To suggest the necessary constitutional, legal and administrative modalities required for the implementation of its recommendations.

To give its recommendations on the issues raised in WPs 180/04 and 94/05 filed in the Supreme Court and in certain High Courts relating to para 3 of the Constitution (Scheduled Castes) Order 1950 in the context of ceiling of 50 percent on reservations as also the modalities of inclusion in the list of Scheduled Castes.

As can be clearly seen, two of the four points explicitly deal with reservation.  As has been pointed out in the Express op-ed, if the terms of reference of the RMC themselves contain two issues relate to reservation, can the Report be trashed because it gave its findings based on the questions the government asked it to answer?  Let us also look at the other observations of the RMC:

1. The RMC looked at the National Commission for Minority Educational Institutions Act, 2004 which was enacted to constitute a Commission charged with the responsibilities of advising the Central Government or any State Government on any matter on education of minorities.  The Commission was to be given the task of deciding disputes a minority educational institution and a University on its affiliation to such University.  The RMC recommended that there was a need to amend the Act to make it more streamlined.

2. The Commission observed that provisions relating to untouchability under the Protection of Civil Rights Act, 1955 also applied to non-Hindus.

3. It was also felt that the provisions of the Prevention of Atrocities (SC/ST) Act, 1989 needs to be extended to cover OBCs, Minorities or the socially and economically backwards to protect them from discrimination.

4. Regarding religious composition:  (a) Level of urbanization – The 1991 and 2001 data show that Muslims are more urbanised than Hindus and Sikhs;  (b) Most urban minority group – Jains are the most urbanised as compared to any other religious minority group;  (c) Sex ratio – The sex ratio among Muslims at 936, is slightly above the national average.  However, the sex ratio for Hindus has declined from 942 in 1991 to 931 in 2001, Buddhists from 963 to 953 and Jains from 946 to 940;  (d) Gap between male and female literacy – Among the six major religions at the national level, the maximum gap between male and female literacy is among Hindus (23 percent) followed by Buddhists (21.4 percent) and Muslims (17.5 percent points);  (e) Educational level – Muslims have the lowest proportion of educated persons within the minority (3.6% have completed graduation, even though 65% have completed primary education);  (f) Ownership of houses – The ratio of those living in rented houses was highest among Muslims (43.74 percent);  Urban poverty – Muslims occupied highest share in Urban Poverty population with 36.92 percent; (g) Percentage of workers to total population – The lowest work participation rate of 31.3 percent at the national level is seen for the Muslims population.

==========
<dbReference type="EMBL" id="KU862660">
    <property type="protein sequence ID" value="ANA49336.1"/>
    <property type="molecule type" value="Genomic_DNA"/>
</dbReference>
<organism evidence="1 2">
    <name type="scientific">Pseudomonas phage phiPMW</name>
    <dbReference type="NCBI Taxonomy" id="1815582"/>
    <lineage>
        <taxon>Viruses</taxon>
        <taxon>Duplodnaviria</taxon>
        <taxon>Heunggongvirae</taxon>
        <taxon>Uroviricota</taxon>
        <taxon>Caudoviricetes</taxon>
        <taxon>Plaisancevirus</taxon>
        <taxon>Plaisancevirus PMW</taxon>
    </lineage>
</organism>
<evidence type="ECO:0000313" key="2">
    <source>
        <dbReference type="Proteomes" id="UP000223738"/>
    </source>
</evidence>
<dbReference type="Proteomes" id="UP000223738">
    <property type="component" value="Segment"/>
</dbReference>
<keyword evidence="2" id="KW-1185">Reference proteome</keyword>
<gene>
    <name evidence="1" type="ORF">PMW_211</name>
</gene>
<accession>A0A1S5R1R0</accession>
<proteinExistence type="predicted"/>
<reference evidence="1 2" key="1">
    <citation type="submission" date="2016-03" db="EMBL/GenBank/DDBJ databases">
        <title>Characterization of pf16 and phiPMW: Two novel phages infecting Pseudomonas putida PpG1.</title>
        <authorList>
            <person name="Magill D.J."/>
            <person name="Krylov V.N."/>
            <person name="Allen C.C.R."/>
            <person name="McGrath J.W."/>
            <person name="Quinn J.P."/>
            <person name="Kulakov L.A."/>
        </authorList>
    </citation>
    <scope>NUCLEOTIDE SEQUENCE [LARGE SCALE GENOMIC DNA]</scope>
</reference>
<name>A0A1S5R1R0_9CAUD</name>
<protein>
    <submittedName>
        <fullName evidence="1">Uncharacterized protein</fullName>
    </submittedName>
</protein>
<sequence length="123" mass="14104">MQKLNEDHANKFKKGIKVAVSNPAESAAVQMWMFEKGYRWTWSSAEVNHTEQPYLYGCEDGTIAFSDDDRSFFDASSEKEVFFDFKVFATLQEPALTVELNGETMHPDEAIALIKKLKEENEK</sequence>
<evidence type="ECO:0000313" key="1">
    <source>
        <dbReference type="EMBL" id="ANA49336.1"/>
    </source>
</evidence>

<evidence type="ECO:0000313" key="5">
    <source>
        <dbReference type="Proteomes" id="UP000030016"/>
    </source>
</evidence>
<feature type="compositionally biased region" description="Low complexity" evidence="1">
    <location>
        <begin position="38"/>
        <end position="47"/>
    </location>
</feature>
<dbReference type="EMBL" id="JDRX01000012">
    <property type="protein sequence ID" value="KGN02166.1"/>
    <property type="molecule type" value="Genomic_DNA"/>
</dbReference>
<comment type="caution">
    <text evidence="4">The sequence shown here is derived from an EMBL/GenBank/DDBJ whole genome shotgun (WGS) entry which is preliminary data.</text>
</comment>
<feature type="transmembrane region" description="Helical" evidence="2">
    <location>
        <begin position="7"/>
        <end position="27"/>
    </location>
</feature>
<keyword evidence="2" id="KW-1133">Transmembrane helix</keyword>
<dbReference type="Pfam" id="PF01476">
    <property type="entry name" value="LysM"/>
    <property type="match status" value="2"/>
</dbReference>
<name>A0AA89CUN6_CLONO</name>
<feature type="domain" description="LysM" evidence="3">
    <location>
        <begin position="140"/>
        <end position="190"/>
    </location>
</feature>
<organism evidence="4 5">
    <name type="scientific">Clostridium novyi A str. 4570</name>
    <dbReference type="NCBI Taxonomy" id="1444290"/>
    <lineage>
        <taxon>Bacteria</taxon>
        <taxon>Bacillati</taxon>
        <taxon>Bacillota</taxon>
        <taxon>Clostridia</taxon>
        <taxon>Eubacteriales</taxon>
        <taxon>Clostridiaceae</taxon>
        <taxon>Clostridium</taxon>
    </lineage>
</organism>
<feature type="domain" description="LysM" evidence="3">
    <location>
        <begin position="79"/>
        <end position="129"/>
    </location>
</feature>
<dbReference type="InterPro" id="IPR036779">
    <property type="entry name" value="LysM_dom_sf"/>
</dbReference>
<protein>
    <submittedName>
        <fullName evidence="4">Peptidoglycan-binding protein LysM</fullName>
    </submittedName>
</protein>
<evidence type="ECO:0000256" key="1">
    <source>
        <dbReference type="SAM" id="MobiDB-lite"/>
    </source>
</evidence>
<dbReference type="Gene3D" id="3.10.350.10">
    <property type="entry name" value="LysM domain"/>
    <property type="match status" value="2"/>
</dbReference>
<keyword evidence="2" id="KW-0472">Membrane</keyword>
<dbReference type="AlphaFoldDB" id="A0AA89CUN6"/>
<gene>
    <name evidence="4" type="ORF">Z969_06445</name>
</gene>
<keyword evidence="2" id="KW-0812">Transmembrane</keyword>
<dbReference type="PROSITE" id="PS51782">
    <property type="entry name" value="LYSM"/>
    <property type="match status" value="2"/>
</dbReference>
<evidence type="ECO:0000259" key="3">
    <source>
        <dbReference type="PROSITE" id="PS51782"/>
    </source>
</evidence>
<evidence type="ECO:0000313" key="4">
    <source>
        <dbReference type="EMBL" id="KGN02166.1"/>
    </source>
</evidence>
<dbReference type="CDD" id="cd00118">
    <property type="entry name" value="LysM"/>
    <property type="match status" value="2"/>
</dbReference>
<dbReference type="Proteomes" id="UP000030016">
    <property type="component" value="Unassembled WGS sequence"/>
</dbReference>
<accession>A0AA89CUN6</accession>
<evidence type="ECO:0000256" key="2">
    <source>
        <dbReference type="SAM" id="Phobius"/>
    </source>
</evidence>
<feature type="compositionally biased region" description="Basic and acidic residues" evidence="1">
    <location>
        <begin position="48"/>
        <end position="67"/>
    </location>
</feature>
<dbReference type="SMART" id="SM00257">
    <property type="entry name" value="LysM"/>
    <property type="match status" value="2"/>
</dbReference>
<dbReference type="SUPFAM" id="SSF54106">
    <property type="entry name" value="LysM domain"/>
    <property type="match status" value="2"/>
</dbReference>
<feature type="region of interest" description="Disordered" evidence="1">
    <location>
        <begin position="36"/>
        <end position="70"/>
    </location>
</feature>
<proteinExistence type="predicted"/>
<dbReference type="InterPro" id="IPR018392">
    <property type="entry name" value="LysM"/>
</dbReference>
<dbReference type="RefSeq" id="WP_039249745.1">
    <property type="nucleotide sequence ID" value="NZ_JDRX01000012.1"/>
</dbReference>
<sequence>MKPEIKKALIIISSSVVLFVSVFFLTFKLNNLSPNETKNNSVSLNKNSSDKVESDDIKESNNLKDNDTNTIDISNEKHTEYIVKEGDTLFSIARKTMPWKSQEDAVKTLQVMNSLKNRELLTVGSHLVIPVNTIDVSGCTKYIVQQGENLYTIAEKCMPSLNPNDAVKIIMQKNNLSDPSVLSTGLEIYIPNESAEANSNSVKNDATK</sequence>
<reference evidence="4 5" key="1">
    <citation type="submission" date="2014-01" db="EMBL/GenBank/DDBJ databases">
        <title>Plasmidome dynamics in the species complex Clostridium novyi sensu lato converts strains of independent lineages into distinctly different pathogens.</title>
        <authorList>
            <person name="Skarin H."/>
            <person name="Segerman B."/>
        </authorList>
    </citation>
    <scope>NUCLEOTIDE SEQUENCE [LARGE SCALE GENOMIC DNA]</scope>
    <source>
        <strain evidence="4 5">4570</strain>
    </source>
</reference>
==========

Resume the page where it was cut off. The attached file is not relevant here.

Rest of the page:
5. Infant and child mortality rates among Muslims are highest in so far as Minorities are concerned but these rank lower than Scheduled Castes and Scheduled Tribes.

6. Language as a basis for determining socio-economic backwardness – The RMC stated that “there is no justification for making language as the basis to determine the socio-economic backwardness of the people, it was felt that in a multi-lingual society like ours, exclusive adherence to a minority language, which may be the mother-tongue of a section of population, does affect the socio-economic and educational development of that linguistic minority specially in the initial years. Therefore, steps for enhancing the skills of the linguistic minorities including learning/teaching of the majority language need to be emphasised.”

7. Regarding reservation –  The RMC noted that (1) reservation should be a temporary measure, (2) if an individual has benefitted from the reservation in the matter of employment, it may be worthwhile to consider his next generation for educational benefits only, (3) the entire system of reservation as also of the SC, ST, OBC Lists need to be overhauled. Since, BPL Lists are being prepared on the basis of social/educational and economic criteria, these are more scientific.

8. Reservation on religious basis – “It is claimed and agreed to by almost all sections of the society in India, in various context and especially in respect of the issue of reservations, that no special benefits can be given to any community or group on the basis of religion. At the same time, however it is generally insisted upon that the class of Scheduled Castes must remain religion-based. This seems to be illogical and unreasonable.

I have not mentioned above, the more discussed observations recommending reservations for religious minorities, but not for linguistic ones.  The purpose is to highlight the importance of other findings which have been made by the RMC.  It is also worth mentioning here that the Action Taken Report of the Sachar Committee Report on Muslims shows that the government is primarily engaged in raising social and educational standards of the Muslim community, and not discussing reservation.